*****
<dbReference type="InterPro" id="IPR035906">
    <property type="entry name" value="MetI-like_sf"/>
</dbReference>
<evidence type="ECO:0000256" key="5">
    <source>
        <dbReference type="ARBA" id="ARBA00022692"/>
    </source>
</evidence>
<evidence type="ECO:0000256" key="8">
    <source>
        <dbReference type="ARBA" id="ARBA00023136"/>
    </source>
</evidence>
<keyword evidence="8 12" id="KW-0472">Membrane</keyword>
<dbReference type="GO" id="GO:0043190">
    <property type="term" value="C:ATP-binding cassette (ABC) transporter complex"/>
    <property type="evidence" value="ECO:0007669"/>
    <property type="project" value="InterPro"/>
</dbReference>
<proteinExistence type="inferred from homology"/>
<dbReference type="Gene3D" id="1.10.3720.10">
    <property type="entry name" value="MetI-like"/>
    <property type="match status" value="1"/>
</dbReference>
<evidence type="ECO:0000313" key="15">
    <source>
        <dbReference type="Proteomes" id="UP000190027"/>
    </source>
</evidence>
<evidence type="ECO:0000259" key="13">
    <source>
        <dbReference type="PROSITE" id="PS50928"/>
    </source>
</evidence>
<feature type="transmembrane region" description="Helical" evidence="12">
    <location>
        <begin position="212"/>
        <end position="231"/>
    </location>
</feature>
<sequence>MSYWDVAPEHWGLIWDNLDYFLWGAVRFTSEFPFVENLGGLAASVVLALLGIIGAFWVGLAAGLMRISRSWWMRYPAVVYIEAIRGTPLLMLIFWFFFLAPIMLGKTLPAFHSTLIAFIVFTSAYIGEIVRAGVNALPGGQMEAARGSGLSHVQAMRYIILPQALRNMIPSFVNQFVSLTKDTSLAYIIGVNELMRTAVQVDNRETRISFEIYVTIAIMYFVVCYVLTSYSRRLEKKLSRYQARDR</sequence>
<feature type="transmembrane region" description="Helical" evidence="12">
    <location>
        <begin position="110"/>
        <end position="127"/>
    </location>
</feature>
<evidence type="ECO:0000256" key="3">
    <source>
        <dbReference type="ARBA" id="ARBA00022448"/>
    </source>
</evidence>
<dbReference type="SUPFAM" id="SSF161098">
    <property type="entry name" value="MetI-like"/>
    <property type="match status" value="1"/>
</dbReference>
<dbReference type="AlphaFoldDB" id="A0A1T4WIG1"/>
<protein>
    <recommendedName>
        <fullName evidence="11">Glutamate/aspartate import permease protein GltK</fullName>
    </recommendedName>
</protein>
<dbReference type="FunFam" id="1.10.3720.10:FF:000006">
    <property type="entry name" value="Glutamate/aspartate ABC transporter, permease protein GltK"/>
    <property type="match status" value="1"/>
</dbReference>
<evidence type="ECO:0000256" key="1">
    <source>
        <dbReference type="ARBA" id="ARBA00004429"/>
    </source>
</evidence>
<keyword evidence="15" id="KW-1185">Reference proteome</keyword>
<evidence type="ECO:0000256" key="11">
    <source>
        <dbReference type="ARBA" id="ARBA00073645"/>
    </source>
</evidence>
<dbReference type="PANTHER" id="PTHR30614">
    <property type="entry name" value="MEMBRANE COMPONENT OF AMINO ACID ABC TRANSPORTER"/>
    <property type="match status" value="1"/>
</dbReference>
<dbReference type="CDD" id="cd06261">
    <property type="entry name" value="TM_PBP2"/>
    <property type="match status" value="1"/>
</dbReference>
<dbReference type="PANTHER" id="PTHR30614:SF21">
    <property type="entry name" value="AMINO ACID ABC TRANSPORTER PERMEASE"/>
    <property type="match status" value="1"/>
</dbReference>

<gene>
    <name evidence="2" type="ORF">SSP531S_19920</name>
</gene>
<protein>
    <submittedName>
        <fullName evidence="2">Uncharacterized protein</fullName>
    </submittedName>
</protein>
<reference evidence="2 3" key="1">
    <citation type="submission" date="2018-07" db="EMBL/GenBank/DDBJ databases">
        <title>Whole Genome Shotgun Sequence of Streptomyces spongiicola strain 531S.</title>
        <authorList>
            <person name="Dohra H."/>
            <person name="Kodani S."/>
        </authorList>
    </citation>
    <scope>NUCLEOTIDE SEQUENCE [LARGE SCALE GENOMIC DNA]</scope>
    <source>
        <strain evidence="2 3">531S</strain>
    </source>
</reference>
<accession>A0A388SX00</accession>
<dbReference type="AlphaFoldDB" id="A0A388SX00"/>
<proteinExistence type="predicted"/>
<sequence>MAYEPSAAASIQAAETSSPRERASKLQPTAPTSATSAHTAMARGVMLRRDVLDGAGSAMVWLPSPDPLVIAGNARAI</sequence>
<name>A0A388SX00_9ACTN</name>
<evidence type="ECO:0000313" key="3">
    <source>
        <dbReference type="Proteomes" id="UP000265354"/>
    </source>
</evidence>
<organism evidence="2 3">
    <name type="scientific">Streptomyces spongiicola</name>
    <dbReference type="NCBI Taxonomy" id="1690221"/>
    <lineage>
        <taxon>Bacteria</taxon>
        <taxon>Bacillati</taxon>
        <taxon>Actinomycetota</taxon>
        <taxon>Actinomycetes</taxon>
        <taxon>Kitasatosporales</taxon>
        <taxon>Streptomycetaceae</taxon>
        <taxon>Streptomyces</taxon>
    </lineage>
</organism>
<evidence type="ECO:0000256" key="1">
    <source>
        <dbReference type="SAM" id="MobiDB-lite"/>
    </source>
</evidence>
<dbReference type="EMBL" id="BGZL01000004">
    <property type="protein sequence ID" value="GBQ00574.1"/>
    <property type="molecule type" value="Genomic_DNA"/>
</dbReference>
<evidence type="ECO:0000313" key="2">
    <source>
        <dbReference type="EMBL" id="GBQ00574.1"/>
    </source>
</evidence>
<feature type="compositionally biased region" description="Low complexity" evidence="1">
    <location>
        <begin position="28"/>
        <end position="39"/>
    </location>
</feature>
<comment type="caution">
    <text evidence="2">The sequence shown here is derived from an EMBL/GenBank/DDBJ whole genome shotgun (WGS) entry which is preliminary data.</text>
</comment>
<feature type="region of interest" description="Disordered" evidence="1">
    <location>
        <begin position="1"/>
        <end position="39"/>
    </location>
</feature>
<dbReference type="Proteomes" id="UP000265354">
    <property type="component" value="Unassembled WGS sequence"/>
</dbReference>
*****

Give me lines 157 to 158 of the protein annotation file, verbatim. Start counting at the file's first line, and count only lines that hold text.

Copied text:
<feature type="region of interest" description="Disordered" evidence="1">
    <location>